What are some of the challenges in your writing process?
I find it difficult to write from scratch, especially at the start of a new scene. I worry if I’ll pick the right opening, point of view, setting, etc. Those are the times I start laundry or make a grocery list or just leave the house for a while. Once I get going on the scene, it flows well. Then there’s that research. I find it a challenge to tailor facts to fit the story without bogging it down and sounding preachy.
Describe your writing space.
Cluttered when the writing is flying, neat when I can’t think where the story should go next. My desktop setup includes a slide-out shelf for my tea and lots of overflowing bookcases.
What do you like to do when you’re not writing?
Cooking is one of my favorite pastimes. I have my own cooking blog, called Kitchen Excursions. I enjoy exploring different ethnic cuisines and have recently mastered some delicious Turkish and Irish dishes. One of the most relaxing and rewarding dishes I do is risotto, and I make all kinds. I also love hiking, reading, and traveling, especially to Ireland.
What books or authors have influenced your writing?
I’ve read so many wonderful books, and I haven’t even scratched the surface. To name a few favorite writers, Edward Rutherford and Diana Gabaldon have drawn me into their historical worlds, John Sanford and John Connolly into their modern day crime scenes, and William Trevor into the simple joy of phrasing words to create vivid images. I love the adventures of Clive Cussler and L.A. Meyers, and I enjoy the varied writing styles of Roddy Doyle, Sebastian Barry, Dean Koontz, Kate Thompson, and Helen Simonson, to name a very few. I also admire Simon Winchester’s ability to impart facts an easygoing way that seems more like fiction than nonfiction.
What so you see for the future of publishing and e-books?
I recently acquired a Kindle. Great for travel, though I do like the feel and smell of a “real” book, especially one of those 1800s antiques from my aunts’ amazing library. I’d like to think both reading options can coexist. Time will tell.
What are your current books out right now and what are the books coming up for release?
Glancing Through the Glimmer is out today. A Band of Roses and its sequel, Fiery Roses have been previously released but are currently unavailable. The entire “Roses” trilogy, including the third book, Salty Roses, is scheduled for release in 2012 by MuseItUp Publishing. My short story, By the Light of My Heart, is currently featured in a print anthology entitled The Mammoth Book of Irish Romance. I am currently working on Autumn Glimmer, the sequel to Glancing Through the Glimmer.
What is your marketing plan?
I am shouting out through my web site and blog, online interviews, word of mouth, and various internet sites. The whole promotional aspect of writing befuddles me, I’m afraid. I’m still learning about it. While I realize marketing is important, I’m happier creating stories. I’ve attended book marketing seminars and did a couple of book signings, and I loved that a local readers’ group chose A Band of Roses as their book-of-the-month and invited me to be their guest author. Great fun. I wish I could say the same for the rest of the marketing process.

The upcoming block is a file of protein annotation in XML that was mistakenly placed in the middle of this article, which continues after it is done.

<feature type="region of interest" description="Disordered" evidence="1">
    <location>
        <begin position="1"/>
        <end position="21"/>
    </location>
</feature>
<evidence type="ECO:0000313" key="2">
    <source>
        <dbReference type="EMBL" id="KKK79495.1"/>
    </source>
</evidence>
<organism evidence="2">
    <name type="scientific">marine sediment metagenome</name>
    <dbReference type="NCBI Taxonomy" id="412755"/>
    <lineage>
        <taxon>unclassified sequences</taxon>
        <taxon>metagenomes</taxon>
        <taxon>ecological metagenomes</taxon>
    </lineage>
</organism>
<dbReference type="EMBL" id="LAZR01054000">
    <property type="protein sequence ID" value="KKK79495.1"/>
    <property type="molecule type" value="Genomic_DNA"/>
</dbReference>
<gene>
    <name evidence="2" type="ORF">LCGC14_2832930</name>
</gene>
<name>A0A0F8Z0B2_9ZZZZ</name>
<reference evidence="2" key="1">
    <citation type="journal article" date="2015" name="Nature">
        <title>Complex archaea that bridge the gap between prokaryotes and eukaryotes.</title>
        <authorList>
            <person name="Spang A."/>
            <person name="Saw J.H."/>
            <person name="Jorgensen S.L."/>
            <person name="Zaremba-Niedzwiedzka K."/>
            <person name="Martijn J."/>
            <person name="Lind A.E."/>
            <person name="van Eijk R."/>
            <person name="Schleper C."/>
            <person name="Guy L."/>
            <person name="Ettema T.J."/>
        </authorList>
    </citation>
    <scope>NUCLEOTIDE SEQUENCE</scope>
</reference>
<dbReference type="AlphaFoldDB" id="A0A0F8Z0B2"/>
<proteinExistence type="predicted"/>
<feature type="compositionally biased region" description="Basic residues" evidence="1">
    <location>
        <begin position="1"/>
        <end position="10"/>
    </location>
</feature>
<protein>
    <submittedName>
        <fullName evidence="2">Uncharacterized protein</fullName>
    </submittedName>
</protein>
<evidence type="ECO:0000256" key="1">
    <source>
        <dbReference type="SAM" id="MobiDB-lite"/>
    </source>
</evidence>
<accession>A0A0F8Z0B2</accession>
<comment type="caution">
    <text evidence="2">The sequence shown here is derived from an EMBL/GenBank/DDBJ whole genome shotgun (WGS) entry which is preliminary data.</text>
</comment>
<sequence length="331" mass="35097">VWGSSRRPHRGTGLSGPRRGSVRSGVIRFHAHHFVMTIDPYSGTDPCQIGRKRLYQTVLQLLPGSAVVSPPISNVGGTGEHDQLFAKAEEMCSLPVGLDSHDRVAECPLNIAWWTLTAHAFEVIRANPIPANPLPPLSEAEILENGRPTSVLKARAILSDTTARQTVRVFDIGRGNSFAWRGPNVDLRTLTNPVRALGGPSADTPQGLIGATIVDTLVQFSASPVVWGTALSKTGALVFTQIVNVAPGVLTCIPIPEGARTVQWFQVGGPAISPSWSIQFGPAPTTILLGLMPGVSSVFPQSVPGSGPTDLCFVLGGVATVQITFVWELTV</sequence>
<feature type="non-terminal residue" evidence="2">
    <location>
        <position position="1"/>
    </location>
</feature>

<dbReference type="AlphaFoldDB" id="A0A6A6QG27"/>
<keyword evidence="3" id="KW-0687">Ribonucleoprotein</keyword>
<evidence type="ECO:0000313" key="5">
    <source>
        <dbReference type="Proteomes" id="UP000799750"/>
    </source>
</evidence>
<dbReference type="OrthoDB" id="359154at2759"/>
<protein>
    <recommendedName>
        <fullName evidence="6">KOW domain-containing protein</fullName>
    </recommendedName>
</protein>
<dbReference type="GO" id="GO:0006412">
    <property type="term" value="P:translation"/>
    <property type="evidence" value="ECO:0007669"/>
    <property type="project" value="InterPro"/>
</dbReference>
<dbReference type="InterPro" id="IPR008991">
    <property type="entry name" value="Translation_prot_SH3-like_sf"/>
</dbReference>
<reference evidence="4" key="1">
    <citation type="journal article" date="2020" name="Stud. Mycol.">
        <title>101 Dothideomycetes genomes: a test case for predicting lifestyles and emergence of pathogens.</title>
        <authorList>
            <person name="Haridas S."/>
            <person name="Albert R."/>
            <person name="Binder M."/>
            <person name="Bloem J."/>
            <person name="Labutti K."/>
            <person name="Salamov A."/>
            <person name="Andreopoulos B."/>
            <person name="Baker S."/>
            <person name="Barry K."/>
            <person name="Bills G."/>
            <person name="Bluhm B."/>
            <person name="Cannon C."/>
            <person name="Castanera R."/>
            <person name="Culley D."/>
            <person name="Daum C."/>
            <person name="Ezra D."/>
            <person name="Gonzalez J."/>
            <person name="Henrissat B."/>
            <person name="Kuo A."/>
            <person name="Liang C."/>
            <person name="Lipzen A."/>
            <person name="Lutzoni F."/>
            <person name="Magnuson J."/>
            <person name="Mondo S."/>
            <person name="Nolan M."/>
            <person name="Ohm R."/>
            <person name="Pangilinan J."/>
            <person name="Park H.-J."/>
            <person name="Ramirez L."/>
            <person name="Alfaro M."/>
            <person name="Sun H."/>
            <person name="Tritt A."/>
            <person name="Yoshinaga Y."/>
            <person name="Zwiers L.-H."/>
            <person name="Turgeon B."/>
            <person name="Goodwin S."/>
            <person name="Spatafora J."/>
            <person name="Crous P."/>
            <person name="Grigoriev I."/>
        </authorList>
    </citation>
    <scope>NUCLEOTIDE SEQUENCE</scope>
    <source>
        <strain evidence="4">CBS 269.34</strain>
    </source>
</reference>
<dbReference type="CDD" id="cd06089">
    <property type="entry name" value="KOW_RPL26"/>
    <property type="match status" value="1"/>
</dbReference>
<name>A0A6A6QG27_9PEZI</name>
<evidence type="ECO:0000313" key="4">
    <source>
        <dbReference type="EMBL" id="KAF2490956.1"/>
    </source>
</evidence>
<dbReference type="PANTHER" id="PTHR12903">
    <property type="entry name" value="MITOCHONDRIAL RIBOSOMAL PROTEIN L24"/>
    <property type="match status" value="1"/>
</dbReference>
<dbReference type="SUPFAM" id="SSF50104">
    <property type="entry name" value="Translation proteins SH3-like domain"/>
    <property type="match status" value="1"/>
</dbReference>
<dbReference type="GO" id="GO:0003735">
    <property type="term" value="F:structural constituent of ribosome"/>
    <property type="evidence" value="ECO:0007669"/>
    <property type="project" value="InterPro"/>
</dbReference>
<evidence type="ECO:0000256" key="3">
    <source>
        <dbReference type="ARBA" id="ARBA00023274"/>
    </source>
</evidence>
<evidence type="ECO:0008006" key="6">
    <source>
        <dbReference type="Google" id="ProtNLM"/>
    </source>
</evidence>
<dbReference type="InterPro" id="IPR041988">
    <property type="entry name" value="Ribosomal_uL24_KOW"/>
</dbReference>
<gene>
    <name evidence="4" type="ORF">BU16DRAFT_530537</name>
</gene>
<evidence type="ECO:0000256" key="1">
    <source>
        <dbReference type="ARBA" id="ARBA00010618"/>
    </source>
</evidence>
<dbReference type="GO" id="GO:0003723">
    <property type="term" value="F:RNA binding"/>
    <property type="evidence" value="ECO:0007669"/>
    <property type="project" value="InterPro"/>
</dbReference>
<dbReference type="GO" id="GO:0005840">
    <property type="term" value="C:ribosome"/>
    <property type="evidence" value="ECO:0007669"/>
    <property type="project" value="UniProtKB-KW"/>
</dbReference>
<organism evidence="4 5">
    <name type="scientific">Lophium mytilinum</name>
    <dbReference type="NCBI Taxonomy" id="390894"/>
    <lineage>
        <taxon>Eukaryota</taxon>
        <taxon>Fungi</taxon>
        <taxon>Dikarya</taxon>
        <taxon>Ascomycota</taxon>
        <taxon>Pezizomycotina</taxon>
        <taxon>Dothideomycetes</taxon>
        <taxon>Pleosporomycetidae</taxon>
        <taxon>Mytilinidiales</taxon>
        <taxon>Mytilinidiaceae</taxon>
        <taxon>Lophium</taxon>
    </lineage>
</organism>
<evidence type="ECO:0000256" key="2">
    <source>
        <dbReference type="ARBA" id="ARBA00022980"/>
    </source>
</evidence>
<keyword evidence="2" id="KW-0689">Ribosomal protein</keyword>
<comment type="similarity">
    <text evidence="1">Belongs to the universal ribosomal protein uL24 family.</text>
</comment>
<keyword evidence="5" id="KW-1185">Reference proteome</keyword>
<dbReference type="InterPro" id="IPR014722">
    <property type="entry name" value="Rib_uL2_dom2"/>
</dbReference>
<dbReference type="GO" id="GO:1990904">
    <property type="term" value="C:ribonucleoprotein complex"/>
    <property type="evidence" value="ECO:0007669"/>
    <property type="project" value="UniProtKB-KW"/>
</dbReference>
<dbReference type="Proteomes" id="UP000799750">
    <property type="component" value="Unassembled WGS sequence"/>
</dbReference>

What advice would you give a new writer just starting out?
You’re the only one with the ultimate, grand vision of the story you’re trying to tell. Join a writers' group, take classes or workshops, never stop reading. Go out on a limb and read a book you wouldn’t ordinarily read. To paraphrase an Oliver Wendell Holmes quote, a mind stretched by a new idea never returns to its original dimensions. Don’t be afraid other authors will influence your personal style. And exercise those writing muscles! The more you write, the easier you can put your vision on a printed page. Set goals and deadlines for yourself, and meet them. Persevere in your quest to become a published author, and enjoy the ride!
Where can people learn more about you and your work?
My Web Site: http://www.patmcdermott.net
My Writing/Travel Blog (Put the Kettle On): http://pat-mcdermott.blogspot.com
My Facebook page: http://www.facebook.com/home.php?#!/pat.mcdermott1
Facebook page for Glancing Through the Glimmer: http://www.facebook.com/home.php?#!/www.patmcdermott.net
My MuseItUp Author Page: http://museituppublishing.com/musepub/index.php?option=com_content&view=article&id=168&Itemid=82
MuseItUp Bookstore Page for Glancing Through the Glimmer:
My cooking blog (Kitchen Excursions): http://kitchenexcursions.blogspot.com/
Blurb/Synopsis for Glancing Through the Glimmer:
In the modern Kingdom of Ireland, few mortals believe in the fairy folk. Without that belief, the fairies are dying. Finvarra, the King of the Fairies, would rather dance than worry—but he must have a mortal dancing partner.